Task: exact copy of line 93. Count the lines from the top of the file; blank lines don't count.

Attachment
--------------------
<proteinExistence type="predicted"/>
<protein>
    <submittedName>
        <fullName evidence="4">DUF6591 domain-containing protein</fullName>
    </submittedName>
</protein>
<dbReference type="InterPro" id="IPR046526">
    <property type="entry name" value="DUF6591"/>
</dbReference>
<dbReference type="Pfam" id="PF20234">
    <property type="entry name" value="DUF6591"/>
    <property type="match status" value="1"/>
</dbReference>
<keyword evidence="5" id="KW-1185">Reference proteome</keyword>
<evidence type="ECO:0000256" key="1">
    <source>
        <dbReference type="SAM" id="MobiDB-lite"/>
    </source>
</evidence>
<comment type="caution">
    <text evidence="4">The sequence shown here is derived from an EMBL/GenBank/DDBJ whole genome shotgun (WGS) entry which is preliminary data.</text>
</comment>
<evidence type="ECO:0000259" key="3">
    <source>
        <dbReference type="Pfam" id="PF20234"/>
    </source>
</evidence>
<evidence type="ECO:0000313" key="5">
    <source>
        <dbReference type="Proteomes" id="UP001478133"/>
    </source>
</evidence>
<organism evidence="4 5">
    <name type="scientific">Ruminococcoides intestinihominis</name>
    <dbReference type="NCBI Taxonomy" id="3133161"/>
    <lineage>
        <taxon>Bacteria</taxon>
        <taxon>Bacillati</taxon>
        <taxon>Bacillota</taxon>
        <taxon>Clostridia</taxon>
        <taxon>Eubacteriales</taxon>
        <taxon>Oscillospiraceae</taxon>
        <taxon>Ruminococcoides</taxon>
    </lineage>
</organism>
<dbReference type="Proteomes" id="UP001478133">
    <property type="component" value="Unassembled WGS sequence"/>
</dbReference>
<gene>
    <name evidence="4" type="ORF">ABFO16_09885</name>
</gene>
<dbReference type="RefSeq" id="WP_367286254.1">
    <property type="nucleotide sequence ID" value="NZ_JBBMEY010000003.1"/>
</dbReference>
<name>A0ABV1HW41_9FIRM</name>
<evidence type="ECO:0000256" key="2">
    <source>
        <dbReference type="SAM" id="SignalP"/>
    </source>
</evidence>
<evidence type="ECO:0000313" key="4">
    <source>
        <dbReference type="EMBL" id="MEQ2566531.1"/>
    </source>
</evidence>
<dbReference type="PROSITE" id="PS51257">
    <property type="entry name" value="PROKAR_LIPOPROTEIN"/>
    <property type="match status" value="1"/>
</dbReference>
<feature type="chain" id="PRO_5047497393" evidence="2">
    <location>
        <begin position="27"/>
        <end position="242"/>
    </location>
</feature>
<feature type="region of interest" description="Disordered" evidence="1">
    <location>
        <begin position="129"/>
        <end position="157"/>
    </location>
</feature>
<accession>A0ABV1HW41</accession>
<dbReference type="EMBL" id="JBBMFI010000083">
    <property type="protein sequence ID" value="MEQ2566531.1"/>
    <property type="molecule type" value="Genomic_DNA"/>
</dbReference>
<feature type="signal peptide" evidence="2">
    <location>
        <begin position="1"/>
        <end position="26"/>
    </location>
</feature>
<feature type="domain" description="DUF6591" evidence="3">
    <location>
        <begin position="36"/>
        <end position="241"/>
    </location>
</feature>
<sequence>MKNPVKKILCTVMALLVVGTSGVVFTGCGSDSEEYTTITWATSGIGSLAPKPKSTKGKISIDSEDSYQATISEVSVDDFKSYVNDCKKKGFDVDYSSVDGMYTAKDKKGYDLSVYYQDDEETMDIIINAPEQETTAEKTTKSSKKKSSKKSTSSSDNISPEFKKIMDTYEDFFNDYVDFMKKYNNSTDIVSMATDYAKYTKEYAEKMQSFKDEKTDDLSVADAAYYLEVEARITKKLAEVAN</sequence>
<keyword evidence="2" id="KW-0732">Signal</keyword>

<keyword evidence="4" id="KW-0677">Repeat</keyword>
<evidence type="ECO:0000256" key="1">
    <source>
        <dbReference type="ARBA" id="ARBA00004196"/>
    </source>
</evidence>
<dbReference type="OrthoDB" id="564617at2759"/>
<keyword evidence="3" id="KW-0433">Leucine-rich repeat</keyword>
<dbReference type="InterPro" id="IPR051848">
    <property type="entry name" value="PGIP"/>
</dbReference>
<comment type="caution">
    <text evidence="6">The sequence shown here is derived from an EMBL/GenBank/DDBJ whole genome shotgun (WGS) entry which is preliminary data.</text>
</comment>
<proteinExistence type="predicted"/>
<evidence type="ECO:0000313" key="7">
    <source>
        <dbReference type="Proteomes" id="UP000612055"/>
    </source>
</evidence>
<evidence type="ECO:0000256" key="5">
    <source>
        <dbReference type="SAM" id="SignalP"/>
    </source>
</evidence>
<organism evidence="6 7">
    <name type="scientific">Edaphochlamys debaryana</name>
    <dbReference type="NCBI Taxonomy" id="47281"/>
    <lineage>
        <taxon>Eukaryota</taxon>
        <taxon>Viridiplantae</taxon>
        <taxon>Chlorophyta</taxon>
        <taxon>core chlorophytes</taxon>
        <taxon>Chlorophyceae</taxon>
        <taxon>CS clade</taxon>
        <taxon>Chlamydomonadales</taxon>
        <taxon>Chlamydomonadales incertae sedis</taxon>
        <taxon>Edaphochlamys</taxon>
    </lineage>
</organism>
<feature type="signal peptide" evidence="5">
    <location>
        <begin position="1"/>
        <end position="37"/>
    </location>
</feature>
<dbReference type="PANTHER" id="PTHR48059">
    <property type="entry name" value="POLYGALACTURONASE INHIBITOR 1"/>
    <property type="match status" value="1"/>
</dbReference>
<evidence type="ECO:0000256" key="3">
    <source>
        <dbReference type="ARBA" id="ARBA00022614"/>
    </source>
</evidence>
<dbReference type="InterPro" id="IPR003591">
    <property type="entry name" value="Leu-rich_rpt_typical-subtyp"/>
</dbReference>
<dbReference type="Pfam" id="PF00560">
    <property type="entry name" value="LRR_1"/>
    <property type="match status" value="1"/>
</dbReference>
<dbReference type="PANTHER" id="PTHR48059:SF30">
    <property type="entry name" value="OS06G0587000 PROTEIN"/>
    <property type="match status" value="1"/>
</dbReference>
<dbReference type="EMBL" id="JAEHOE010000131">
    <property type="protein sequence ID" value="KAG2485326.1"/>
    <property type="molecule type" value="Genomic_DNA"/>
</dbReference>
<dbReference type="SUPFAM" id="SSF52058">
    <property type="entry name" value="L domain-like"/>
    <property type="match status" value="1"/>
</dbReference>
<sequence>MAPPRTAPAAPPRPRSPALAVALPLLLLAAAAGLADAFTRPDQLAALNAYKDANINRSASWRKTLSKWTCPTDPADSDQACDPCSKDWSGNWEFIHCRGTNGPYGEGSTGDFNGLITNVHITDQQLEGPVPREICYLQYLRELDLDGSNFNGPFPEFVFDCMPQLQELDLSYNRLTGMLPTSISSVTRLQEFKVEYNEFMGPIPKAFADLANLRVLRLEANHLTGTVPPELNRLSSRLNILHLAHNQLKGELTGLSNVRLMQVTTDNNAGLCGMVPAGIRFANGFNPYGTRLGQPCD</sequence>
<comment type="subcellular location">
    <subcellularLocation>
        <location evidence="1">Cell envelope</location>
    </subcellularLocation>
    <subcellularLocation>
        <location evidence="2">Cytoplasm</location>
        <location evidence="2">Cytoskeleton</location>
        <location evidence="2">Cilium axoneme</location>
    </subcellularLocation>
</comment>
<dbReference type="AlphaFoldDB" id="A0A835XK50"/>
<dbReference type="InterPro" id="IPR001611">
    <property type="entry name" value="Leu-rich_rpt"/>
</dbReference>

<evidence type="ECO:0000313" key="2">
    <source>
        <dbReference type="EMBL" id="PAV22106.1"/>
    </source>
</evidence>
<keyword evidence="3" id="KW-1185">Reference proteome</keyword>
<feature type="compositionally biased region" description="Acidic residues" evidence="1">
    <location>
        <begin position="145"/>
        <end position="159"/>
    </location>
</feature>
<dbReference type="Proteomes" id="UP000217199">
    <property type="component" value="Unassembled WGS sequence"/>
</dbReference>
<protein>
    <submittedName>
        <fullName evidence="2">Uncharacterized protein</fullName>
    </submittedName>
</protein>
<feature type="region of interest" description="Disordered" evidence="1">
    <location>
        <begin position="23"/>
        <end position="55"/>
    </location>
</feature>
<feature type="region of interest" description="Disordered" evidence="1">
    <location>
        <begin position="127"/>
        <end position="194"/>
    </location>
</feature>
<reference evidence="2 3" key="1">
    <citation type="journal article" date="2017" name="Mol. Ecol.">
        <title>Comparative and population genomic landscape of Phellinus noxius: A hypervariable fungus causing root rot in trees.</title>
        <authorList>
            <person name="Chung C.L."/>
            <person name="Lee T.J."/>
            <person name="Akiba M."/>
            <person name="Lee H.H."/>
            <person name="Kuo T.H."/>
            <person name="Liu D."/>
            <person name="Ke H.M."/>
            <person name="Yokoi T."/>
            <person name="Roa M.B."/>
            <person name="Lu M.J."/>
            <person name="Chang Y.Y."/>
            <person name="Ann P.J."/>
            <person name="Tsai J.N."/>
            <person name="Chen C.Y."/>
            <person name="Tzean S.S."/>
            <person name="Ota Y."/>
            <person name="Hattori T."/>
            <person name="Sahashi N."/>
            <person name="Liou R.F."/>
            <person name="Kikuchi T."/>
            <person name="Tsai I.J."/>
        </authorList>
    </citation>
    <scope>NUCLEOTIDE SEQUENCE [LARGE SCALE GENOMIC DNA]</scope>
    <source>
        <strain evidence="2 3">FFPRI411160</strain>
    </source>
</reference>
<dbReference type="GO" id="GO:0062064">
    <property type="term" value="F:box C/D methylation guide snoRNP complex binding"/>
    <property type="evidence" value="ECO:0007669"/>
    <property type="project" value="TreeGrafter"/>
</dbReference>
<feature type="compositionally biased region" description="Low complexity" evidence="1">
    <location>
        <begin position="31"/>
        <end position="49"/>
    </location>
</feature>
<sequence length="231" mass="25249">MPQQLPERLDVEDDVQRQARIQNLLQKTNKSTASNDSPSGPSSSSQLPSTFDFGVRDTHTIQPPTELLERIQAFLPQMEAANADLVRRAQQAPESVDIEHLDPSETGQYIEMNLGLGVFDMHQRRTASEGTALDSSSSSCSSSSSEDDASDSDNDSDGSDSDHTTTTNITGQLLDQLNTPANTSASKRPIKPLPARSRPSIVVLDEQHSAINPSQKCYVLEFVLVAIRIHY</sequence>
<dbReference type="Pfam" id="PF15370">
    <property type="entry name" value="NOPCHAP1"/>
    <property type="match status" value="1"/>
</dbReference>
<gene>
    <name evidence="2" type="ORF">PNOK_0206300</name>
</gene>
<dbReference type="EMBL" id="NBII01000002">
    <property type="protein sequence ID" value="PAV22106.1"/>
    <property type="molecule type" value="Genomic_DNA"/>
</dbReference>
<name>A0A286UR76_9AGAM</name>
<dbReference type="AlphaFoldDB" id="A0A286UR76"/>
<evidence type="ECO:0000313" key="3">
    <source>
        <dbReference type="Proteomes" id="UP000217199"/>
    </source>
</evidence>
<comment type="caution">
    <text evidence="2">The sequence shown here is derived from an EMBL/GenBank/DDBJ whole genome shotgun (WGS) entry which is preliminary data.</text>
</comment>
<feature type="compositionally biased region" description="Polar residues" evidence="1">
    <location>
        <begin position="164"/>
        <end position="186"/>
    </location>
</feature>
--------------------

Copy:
<feature type="domain" description="DUF6591" evidence="3">